Monday, June 4, 2012
The Young Men's Christian Association was founded in London in 1844, with the first American chapter opened in Boston in 1851. It was led by evangelical Christians, and intended to serve young men new to the city, and keep them on the straight and narrow. The organization went through several homes as it grew, ending up at the corner of Boylston and Berkeley streets in the Back Bay. The 1883 map below shows the location, opposite the Museum of Natural History and the Massachusetts Institute of Technology. Men could find housing, read in the library, attend lectures, take classes and exercise. This was part of the 'muscular Christianity' movement of the time.
Fire at the old YMCA building, circa 1930 (BPL Flickr photo group).
YMCA location, Boylston and Berkeley streets, 1883.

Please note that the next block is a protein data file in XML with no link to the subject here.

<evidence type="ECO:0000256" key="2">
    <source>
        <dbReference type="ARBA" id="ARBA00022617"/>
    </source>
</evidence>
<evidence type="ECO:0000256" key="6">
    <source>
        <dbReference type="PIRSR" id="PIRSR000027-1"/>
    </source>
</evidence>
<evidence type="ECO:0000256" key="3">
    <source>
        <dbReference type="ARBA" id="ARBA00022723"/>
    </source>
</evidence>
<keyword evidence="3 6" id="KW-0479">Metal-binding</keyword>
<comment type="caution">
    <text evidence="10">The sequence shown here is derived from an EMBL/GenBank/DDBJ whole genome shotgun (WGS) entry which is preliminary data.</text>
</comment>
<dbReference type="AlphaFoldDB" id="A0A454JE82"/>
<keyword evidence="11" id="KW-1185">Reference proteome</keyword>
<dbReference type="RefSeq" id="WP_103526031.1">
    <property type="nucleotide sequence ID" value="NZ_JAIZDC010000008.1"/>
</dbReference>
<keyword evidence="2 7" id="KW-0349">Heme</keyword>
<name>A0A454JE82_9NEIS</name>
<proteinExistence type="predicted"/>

YMCA at Huntington avenue, 1920 (BPL Flickr photo group).
The organization would move from Berkeley street to Huntington avenue, where the Opera House sat on the opposite corner, the New England Conservatory and the new Museum of Fine Arts building was just up the street.
YMCA Huntington avenue, 1917.
Young Men's Christian Union building, Boylston street (still standing). Photo by Robert P. Burke, taken from a Boston Landmarks Study Report.
The YMCU was, like the YMCA, founded in 1851. So why two young men's Christian organizations at the same time? Wikipedia claims that Unitarians were excluded from the Evangelical YMCA (without citation, as usual). It was a group from Harvard that established the YMCU, and Harvard was primarily Unitarian at the time, so this would make sense. The building was designed by Nathaniel J. Bradlee, who was both a leading architect at the time and a life member of the organization. The 1883 map below shows the L-shaped wing in the back. The photo above does not show the long-lost clock tower that was situated at the top of the left section of the facade. The UMCU matched the YMCA in offering classes, a library, exercise facilities and the rest.
Young Men's Christian Union, on Boylston street between Washington and Tremont streets, 1883.